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I have some quality serrated knives but over time they get dull.

How do I sharpen them?

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Check out Cutco cutlery: cutco.com/home.jsp. Two of my favorite knives are serrated, but the factory will sharpen them for me. I sold them during college, so I got a discount, but I still think they'd be worth every penny if bought at full price. Just send $5 and the knives to the factory, and they'll come back good as new. In fact, if they're very damaged, the factory will just send you new knives. –  JustRightMenus Jul 18 '10 at 22:16
    
Thanks, but I'm in NZ. They only seem to service US and Canada. –  nzpcmad Jul 19 '10 at 19:51
    
Aww, darn. Sorry for not checking their availability before recommending. –  JustRightMenus Jul 24 '10 at 1:38
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6 Answers

up vote 14 down vote accepted

Take them to a professional. Nothing you can affordably buy in your home will work well.

Personally, I don't buy quality serrated knives. I buy cheap and replace when dull. Only my normal blades are quality, and these I have sharpened yearly.

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I second this -- I have a reasonably expensive home sharpener, and replaced my Wusthof bread knife with a white-handled $9 special a year ago. It's way better (right now). It will get replaced when I can't get it to do what I want. –  Peter V Jul 21 '10 at 16:48
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I'd like to add that the pro that I take my knives to charges about $3 a knife, so it's really not expensive to do. –  yossarian Jan 10 '11 at 16:31
    
I've found that my Chef's Choice (120) does a decent job honing my serrated knives, and an excellent job of sharpening my other knives. It's more expensive than buying new cheap knives until you have more than a few to sharpen regularly. (amazon.com/Chefs-Choice-120-Professional-Sharpener/dp/…) –  Bruce Alderson Jan 10 '11 at 20:45
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dmckee is right - that you can use a rod & file to fix - but that's a HUGE pain and very difficult to do. not preferred unless absolutely necessary.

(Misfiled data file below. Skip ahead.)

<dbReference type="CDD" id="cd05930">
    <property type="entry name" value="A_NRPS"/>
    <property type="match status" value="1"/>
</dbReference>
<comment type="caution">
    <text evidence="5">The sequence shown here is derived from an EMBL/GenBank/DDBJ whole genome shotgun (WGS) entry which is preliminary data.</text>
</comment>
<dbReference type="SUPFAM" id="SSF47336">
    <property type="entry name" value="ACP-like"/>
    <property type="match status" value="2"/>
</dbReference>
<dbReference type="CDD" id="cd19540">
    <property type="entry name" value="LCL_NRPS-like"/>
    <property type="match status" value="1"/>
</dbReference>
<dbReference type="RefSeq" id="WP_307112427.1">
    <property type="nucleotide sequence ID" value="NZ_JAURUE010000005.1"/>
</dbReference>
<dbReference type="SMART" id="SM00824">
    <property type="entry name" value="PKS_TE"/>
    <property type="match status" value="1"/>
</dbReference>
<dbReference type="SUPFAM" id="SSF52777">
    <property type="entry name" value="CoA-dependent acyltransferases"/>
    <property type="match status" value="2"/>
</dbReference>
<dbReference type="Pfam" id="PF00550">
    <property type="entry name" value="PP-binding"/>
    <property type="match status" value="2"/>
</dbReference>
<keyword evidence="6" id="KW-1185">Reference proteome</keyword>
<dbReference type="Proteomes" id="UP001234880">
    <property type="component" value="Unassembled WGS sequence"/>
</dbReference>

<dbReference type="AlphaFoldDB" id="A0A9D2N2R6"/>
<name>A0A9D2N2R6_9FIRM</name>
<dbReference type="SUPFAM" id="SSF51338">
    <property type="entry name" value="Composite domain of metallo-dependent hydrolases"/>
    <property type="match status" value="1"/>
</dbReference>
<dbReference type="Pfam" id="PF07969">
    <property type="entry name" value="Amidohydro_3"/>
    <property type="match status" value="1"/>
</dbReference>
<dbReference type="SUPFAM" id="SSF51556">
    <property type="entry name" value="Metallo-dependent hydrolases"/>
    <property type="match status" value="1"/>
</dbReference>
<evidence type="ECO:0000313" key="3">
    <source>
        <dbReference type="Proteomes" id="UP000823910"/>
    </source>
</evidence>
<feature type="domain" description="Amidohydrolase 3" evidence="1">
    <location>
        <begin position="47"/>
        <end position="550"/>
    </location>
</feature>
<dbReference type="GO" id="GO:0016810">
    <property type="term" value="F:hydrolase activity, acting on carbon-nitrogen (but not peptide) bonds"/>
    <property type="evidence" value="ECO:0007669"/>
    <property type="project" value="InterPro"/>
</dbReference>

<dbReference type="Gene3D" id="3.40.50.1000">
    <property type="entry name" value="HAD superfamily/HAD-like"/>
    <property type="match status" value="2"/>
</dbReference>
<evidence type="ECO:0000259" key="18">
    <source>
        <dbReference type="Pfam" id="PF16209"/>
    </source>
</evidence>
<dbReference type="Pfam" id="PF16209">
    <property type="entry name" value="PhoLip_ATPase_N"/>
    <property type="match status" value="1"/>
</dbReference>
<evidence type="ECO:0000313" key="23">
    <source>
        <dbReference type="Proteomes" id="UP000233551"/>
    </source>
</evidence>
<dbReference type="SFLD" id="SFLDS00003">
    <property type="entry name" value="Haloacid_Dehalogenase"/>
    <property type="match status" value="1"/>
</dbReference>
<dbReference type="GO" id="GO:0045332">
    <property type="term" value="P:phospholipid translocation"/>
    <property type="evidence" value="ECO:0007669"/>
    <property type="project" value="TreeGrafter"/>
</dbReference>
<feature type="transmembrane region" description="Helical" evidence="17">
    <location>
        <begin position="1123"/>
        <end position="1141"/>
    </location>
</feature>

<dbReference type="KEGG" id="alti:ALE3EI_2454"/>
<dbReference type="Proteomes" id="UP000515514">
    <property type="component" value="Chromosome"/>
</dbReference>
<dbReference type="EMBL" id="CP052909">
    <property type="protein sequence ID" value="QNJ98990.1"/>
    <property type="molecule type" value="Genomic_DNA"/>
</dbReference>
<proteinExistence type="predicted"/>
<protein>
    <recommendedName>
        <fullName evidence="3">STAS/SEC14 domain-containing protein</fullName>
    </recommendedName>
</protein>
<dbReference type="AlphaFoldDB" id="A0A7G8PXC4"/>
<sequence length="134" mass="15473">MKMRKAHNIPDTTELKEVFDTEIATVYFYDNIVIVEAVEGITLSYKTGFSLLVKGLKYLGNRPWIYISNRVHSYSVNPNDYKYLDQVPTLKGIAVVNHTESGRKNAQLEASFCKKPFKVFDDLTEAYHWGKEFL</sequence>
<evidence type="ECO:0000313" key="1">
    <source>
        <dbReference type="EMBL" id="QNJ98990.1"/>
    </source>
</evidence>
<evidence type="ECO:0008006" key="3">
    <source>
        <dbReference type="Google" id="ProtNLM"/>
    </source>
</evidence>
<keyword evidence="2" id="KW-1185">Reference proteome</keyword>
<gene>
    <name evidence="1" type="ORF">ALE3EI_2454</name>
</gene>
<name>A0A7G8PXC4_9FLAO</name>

michael has a point, that some electric sharpeners allow you to hone serrated edges. this is because those machines use a flexible rubber wheel on the honing stage. this doesn't correct misaligned teeth though. it will help.

you CAN use a stone to re-align the flat side, if your teeth are bent on that side, that can also help - but again, requires great care and skill.

the best solution is to NOT damage the teeth to begin with. don't cut on glass / stone. use a knife block or store the serrated blade in a sheath. don't EVER dump the blade in with other knives, the teeth are easily damaged.

if you take care of it, a serrated blade will last you a lifetime.

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The Chefs Choice 130, which I absolutely love, can hone serrated knives on the third (polishing) stone only. This is enough to improve the cutting significantly, without having to take it out for a professional sharpening.

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In my experience, serrated knives are sculpted from one side of the bevel only. The other is flat. I just hone mine on a fine oil-stone, using a stream of water at the sink faucet for lubrication. My stone's mounted on a wooden paddle so it's easy to use for sharpening kitchen knives. Yes, I'm probably just sharpening the tips of the serrated edge, not the gullets, but that's the part of the knife that does most of the work and needs it most. You just need a bit of practice with a honing stone to be quick and effective in restoring your knife edges to keenness.

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I have experimented with a rat-tail file for course work and a straighting rod for fine (basically following my old boy-scout instructions for knives and axes). Very labor intensive as you have to do each serration separately.

The results were better than nothing, but not particularly good.

It you are going to try it, you will need to find a file with a diameter that matches the serration.

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I hone it with a steel. I was a little surprised the first time I saw someone do this but it really works.

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